How Do I Use StructureMap with ASP.NET MVC 3

Date Published: 25 June 2014

How Do I Use StructureMap with ASP.NET MVC 3

Update: If you want to use StructureMap with ASP.NET MVC 5, I have a walkthrough on this now as well.

As I write this, the best resource for official documentation on ASP.NET MVC 3 is of course MSDN. You can also learn more about ASP.NET MVC 3 here. However, neither of those mention how to properly set up an IOC Container (like StructureMap) with ASP.NET MVC 3. After some searching, I was able to get things working using the RTM version of ASP.NET MVC 3. Here’s what I had to do.

Step One – Global.asax – Application_Start()

First, you need to wire things up when your application starts. You can put all of your container registration stuff right into your Global.asax, but that violates SRP. I typically have a separate project in my solution devoted to DependencyResolution and this project exposes an EnsureDependenciesRegistered() method that makes sure all of my types are wired up. This project handles everything below the UI level, so any UI-specific wireup that is needed (like, say, MVC ControllerActivators) needs to still happen within the UI project, so I do end up with one line of configuration in my Global.asax. Here are the two methods involved:

protected void Application_Start()
public void InitializeContainer()
    var container = (IContainer) IoC.GetContainer();
    DependencyResolver.SetResolver(new StructureMapDependencyResolver(container));

Step Two – StructureMapDependencyResolver implementation of IDependencyResolver

You need one of these. You can cut and paste this one, or you might find one already in a project like MVCContrib.

public class StructureMapDependencyResolver : IDependencyResolver
    public StructureMapDependencyResolver(IContainer container)
        _container = container;
    public object GetService(Type serviceType)
        if (serviceType.IsAbstract || serviceType.IsInterface)
            return _container.TryGetInstance(serviceType);
            return _container.GetInstance(serviceType);
    public IEnumerable<object> GetServices(Type serviceType)
        return _container.GetAllInstances<object>()
            .Where(s => s.GetType() == serviceType);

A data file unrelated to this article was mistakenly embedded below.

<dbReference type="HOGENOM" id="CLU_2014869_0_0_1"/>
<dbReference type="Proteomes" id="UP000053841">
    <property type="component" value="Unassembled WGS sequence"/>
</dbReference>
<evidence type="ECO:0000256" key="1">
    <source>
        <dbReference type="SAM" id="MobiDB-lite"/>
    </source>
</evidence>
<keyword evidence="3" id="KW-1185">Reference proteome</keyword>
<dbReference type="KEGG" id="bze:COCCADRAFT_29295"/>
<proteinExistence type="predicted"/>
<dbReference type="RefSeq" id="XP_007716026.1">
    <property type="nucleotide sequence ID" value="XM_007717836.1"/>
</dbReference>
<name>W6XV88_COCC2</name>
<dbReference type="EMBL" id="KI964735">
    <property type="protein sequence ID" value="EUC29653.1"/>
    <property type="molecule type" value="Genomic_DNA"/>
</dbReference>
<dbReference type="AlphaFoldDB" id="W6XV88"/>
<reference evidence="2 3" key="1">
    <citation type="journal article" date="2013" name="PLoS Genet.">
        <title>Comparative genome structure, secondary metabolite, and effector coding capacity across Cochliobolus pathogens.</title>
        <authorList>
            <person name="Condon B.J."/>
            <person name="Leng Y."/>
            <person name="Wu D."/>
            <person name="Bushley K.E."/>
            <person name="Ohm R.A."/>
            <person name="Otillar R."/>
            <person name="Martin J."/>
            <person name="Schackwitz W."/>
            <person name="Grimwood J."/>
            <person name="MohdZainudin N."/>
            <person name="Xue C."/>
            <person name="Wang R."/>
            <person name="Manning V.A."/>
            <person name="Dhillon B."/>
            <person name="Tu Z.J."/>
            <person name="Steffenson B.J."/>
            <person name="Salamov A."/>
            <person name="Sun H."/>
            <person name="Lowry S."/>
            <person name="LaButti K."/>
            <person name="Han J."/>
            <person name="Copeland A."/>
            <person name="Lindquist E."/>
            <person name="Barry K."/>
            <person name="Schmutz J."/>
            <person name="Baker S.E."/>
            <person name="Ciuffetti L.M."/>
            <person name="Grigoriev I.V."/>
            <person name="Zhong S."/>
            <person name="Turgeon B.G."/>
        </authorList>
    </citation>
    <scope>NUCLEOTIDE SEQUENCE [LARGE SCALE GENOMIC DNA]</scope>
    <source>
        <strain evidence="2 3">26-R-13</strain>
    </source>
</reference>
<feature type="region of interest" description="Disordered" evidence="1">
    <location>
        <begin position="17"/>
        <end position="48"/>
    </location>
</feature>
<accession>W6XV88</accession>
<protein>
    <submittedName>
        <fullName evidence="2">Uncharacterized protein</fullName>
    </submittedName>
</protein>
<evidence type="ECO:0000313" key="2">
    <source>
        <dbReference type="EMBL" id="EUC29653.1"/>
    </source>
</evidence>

private readonly IContainer _container;

Update: Thanks to Jeremy’s comment below and some emails exchanged with K. Scott Allen, I’ve updated the above code to streamline it and also removed the implementation of IControllerActivator, which is not needed here.One thing that bugs me when I grab code from the internet is when it doesn’t work because I don’t have the right using statements or references. To avoid this issue, here are my using statements for the above code to work:

using System;
using System.Collections.Generic;
using System.Linq;
using System.Web;
using System.Web.Mvc;
using System.Web.Routing;
using Core;
using Core.Interfaces;
using DependencyResolution;
using StructureMap;
using IDependencyResolver = System.Web.Mvc.IDependencyResolver;

The one last bit that you are likely missing is the static method for IoC.GetContainer(). I have a static helper class called IoC that handles all of my dependency resolution in a container-agnostic manner. In the above code the only thing I’m using it for is to get an instance of my container, which you can easily do using whatever technique you like (you may just new it up in your InitializeContainer() method). I also found this article on Dependency Injection in MVC 3 with Unity to be helpful.

Steve Smith

About Ardalis

Software Engineer

Steve is an experienced software architect and trainer, focusing currently on ASP.NET Core and Domain-Driven Design.


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